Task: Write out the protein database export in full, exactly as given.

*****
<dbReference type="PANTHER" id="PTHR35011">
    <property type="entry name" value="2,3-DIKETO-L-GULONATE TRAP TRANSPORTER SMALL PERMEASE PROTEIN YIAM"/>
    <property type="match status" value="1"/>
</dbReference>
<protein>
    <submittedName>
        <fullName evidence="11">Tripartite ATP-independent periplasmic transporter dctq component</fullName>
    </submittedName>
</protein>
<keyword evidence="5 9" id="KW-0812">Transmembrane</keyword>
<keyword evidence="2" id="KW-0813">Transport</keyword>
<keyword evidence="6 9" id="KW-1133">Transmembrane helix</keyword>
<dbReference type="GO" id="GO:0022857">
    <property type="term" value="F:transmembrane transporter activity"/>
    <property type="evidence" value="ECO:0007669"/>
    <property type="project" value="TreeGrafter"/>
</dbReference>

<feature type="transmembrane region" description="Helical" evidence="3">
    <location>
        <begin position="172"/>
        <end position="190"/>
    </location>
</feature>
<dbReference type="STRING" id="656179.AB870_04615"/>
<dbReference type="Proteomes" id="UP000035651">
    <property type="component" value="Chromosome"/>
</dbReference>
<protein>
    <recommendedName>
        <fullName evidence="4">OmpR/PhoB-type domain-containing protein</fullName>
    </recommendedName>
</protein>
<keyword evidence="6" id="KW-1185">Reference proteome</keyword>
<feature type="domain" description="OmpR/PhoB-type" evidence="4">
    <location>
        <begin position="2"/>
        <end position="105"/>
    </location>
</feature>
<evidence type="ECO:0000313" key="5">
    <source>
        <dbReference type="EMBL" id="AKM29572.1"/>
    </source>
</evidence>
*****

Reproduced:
<dbReference type="PANTHER" id="PTHR35011">
    <property type="entry name" value="2,3-DIKETO-L-GULONATE TRAP TRANSPORTER SMALL PERMEASE PROTEIN YIAM"/>
    <property type="match status" value="1"/>
</dbReference>
<protein>
    <submittedName>
        <fullName evidence="11">Tripartite ATP-independent periplasmic transporter dctq component</fullName>
    </submittedName>
</protein>
<keyword evidence="5 9" id="KW-0812">Transmembrane</keyword>
<keyword evidence="2" id="KW-0813">Transport</keyword>
<keyword evidence="6 9" id="KW-1133">Transmembrane helix</keyword>
<dbReference type="GO" id="GO:0022857">
    <property type="term" value="F:transmembrane transporter activity"/>
    <property type="evidence" value="ECO:0007669"/>
    <property type="project" value="TreeGrafter"/>
</dbReference>

<feature type="transmembrane region" description="Helical" evidence="3">
    <location>
        <begin position="172"/>
        <end position="190"/>
    </location>
</feature>
<dbReference type="STRING" id="656179.AB870_04615"/>
<dbReference type="Proteomes" id="UP000035651">
    <property type="component" value="Chromosome"/>
</dbReference>
<protein>
    <recommendedName>
        <fullName evidence="4">OmpR/PhoB-type domain-containing protein</fullName>
    </recommendedName>
</protein>
<keyword evidence="6" id="KW-1185">Reference proteome</keyword>
<feature type="domain" description="OmpR/PhoB-type" evidence="4">
    <location>
        <begin position="2"/>
        <end position="105"/>
    </location>
</feature>
<evidence type="ECO:0000313" key="5">
    <source>
        <dbReference type="EMBL" id="AKM29572.1"/>
    </source>
</evidence>